The Applications of Hyperbaric Oxygen Therapy

Hyperbaric oxygen therapy utilizes the healing properties of oxygen to treat a wide range of health issues. Although not approved by the FDA, HBOT’s “off-label” applications do show promise for healing a range of conditions, including:

  • Potentially lethal infections
  • Embolism with arterial gas blockages
  • Wounds that resist closure due to diabetes or exposure to radiation
  • Infections within the brain’s tissues
  • Poisoning via carbon monoxide inhalation
  • Tissue damages resulting from severe compression forces
  • A bacterial infection known as clostridial myonecrosis or gas gangrene
  • Soft tissue bacterial invasions leading to necrosis
  • The harm caused by radiation on various body tissues
  • Procedures involving skin grafts and flaps
  • Damage incurred by excessive heat or fire

HBOT has also shown significant positive outcomes in mitigating discomfort and swelling while reducing inflammation, thus enhancing daily life for individuals suffering from chronic ailments. This therapy bolsters the immune system’s efficacy through increased delivery of oxygen at a cellular level, which aids white blood cells in combating infectious agents.5

While firmly rooted in physical medical treatments, hyperbaric oxygen therapy has also emerged as an influential support for mental wellness. Current studies are investigating its effectiveness against mental health conditions, including:

  • Depression and other mood disorders
  • Anxiety disorders
  • Traumatic injuries affecting brain function (TBI and concussions)
  • Incomplete damage incidents impacting spinal cord functionality

Is Hyperbaric Oxygen Therapy Beneficial in Treating Depression?

Hyperbaric oxygen therapy (HBOT) isn’t just limited to treating physical ailments. Research suggests HBOT has the potential to significantly alleviate depression and anxiety in individuals with conditions like traumatic brain injury and incomplete spinal cord injury (ISCI).1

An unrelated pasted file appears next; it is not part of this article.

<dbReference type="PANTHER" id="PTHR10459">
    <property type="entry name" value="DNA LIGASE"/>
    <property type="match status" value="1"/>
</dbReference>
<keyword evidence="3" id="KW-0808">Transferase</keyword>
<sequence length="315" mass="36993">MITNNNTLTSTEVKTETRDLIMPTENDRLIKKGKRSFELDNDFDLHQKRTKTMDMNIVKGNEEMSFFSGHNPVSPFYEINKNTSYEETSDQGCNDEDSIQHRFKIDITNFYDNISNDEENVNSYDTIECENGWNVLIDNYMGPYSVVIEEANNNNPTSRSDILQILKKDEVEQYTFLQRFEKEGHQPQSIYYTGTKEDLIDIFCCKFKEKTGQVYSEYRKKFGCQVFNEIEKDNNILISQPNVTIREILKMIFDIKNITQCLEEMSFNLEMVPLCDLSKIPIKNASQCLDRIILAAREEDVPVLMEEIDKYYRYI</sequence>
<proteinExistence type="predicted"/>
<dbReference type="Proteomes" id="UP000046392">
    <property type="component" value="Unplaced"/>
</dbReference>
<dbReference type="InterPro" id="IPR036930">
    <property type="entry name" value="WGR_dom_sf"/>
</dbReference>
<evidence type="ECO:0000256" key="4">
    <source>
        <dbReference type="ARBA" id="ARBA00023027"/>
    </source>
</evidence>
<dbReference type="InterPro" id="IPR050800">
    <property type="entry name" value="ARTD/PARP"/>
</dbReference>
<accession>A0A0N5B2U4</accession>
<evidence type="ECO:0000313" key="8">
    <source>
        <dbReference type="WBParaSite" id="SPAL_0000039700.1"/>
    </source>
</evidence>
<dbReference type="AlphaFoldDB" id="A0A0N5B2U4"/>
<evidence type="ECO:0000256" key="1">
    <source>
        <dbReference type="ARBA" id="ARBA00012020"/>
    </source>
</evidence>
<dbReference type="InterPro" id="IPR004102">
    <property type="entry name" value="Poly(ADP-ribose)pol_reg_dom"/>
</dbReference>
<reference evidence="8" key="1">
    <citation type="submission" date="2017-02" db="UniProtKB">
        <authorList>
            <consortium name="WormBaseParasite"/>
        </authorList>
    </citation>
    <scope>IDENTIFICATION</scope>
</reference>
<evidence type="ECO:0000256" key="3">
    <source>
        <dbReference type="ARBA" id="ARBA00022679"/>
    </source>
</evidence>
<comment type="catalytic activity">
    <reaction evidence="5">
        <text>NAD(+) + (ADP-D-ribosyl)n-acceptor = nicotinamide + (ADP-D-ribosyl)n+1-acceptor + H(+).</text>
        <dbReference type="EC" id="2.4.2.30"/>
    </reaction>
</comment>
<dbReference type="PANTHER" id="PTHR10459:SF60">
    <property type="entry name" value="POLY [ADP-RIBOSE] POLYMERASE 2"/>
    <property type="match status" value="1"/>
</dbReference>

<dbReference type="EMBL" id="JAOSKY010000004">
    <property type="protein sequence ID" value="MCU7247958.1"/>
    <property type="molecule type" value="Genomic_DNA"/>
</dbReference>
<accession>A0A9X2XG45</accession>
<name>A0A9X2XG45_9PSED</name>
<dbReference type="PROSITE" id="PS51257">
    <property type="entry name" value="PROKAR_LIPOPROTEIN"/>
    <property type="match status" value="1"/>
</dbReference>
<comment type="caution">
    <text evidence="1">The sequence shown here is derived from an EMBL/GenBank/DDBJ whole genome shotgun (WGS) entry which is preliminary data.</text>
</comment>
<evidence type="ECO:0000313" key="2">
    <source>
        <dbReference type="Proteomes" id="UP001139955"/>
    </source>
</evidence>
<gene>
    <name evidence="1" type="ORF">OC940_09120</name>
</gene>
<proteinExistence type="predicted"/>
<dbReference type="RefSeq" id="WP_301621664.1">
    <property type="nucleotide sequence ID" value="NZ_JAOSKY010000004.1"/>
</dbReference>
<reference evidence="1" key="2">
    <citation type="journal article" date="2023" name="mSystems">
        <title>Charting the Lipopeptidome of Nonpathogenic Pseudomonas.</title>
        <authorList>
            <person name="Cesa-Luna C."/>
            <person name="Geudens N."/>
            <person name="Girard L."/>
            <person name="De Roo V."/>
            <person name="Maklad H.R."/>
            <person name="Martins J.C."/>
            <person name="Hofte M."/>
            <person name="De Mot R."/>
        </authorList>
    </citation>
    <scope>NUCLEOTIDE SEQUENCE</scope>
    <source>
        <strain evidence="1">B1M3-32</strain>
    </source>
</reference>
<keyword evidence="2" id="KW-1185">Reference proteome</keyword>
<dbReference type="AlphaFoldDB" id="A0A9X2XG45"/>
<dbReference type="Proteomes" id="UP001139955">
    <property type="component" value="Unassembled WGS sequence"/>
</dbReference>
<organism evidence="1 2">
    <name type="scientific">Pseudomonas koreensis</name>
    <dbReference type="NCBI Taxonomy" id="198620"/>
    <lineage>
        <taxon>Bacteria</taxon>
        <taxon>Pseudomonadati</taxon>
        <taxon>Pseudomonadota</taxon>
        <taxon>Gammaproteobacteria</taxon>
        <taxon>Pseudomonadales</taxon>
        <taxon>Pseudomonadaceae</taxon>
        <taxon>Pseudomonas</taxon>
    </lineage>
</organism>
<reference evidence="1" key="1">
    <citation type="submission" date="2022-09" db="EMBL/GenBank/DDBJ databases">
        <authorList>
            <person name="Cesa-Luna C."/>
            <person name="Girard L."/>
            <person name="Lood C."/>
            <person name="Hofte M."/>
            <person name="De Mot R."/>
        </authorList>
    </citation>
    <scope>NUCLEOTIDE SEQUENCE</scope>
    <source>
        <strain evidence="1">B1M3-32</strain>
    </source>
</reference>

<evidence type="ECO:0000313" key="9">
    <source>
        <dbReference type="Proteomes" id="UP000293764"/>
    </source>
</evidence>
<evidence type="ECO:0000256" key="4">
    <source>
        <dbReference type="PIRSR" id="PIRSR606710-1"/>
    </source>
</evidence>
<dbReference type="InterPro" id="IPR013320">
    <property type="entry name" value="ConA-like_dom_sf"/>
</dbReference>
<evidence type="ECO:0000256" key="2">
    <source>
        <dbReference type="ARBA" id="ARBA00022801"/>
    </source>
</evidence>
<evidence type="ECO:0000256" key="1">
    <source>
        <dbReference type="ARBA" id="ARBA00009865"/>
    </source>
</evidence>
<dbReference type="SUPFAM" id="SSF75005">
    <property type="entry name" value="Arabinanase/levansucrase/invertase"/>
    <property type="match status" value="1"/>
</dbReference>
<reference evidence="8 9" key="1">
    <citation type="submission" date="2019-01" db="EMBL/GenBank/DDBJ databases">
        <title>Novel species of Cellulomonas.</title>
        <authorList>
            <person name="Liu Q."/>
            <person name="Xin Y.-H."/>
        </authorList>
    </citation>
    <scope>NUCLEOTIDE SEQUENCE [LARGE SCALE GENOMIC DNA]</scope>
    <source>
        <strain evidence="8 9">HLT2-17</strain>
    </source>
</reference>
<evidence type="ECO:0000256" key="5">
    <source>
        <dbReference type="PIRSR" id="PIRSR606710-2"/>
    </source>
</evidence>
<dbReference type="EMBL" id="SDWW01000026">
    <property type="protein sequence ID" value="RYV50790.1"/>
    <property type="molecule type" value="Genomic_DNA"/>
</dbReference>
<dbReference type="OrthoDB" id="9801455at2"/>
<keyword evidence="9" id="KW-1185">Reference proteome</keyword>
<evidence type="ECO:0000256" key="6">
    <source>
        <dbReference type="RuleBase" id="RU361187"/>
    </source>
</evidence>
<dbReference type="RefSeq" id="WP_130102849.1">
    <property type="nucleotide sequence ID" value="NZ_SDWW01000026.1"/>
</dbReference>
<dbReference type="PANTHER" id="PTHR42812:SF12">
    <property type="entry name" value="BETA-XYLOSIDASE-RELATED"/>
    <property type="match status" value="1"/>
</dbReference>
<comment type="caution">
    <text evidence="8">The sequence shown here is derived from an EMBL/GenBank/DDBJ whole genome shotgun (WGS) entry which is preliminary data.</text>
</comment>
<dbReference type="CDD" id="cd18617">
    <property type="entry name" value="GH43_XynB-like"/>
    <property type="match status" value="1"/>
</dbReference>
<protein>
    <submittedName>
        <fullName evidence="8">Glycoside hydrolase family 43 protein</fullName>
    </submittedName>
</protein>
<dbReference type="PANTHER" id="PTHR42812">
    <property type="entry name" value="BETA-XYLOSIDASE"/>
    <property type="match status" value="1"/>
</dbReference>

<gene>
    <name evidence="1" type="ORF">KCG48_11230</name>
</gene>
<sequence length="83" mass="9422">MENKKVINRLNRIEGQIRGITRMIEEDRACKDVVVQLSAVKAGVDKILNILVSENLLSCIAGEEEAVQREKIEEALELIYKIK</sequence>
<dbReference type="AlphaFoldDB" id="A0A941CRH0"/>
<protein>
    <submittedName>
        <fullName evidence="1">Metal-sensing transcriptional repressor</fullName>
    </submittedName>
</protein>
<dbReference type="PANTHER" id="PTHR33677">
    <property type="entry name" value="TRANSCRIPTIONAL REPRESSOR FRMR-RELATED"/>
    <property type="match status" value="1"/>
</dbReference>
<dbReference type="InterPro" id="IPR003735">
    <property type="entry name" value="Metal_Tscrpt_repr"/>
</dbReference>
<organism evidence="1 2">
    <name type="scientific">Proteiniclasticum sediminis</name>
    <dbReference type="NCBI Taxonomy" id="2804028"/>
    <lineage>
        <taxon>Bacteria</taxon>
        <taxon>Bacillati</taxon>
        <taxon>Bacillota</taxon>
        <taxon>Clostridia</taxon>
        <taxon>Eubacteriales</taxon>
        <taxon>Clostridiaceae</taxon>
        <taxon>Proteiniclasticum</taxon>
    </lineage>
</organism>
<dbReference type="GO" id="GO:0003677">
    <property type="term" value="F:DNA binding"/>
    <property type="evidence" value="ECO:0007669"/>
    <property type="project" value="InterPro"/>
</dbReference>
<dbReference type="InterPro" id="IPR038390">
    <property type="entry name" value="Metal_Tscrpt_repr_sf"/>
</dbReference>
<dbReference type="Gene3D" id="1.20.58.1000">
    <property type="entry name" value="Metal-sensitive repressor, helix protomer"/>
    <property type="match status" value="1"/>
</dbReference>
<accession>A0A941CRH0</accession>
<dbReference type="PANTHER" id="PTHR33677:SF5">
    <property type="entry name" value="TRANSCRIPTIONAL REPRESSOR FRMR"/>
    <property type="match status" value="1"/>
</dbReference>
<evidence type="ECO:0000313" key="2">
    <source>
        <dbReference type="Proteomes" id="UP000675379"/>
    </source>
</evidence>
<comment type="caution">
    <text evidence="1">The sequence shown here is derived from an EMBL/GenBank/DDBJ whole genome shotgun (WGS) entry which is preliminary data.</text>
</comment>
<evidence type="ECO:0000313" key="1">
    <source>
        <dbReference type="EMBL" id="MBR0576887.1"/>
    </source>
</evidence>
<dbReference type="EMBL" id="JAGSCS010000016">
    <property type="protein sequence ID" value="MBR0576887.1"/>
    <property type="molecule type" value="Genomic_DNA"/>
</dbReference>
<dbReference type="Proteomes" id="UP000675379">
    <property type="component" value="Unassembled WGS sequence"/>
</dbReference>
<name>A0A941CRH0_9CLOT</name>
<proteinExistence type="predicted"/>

One study found that after eight weeks of HBOT, patients experienced a marked decrease in both Hamilton Depression (HAMD) and Hamilton Anxiety (HAMA) scores, indicating improvement in their mental state. These findings suggest that HBOT could be a valuable addition to conventional rehabilitation, offering similar benefits to psychotherapy in patients with ISCI.

The potential mechanism behind HBOT’s positive impact lies in its ability to:

  • Inhibit apoptosis: HBOT can potentially prevent or slow down programmed cell death, promoting neural regeneration.
  • Enhance blood and oxygen supply: Increased oxygen delivery to the injured spinal cord site might reduce secondary edema (swelling) and minimize further damage.

This combined effect could explain the observed improvement in mental health observed in patients undergoing HBOT.

Hyperbaric Oxygen Therapy in Traumatic Brain Injury

HBOT has shown promise in addressing the cognitive and emotional issues that often follow a traumatic brain injury,6 including mental and psychological trauma as well as depression, improving patient outcomes and overall life satisfaction.

HBOT’s efficacy in mitigating depression among TBI patients was measured utilizing tools like the Hamilton Depression Rating Scale (HAMD) and the Hamilton Anxiety Rating Scale (HAMA).1 The results from a 2017 study pointed toward a marked enhancement in the mental wellness of individuals following treatment with hyperbaric oxygen, indicating its potential role as an effective therapeutic intervention.

These encouraging results underscore the potential for incorporating HBOT into treatments targeting depression and traumatic brain injuries, and signal an opportunity for further investigative studies. Future research could potentially reveal more about how HBOT works at a fundamental level and optimize its use for those suffering from post-TBI depression.

Hyperbaric Oxygen Therapy and Incomplete Spinal Cord Injury

Incomplete spinal cord injuries (ISCI) can trigger significant psychological issues, including depression and anxiety. These conditions can drastically affect patients’ quality of life and hinder their active participation in rehabilitation training. Research indicates that hyperbaric oxygen therapy (HBOT) can effectively treat psychological issues resulting from ISCI, thereby promoting neurological recovery and enhancing patients’ engagement in their rehabilitation.

Studies have shown that HBOT promotes recovery of neurological function in patients with cervical spinal cord injury,7 indicating potential benefits in treating concurrent traumatic brain injuries and traumatic spinal cord injury. Moreover, the psychological relief provided by HBOT encourages patients with spinal cord injuries to actively participate in their rehabilitation training, further enhancing their recovery.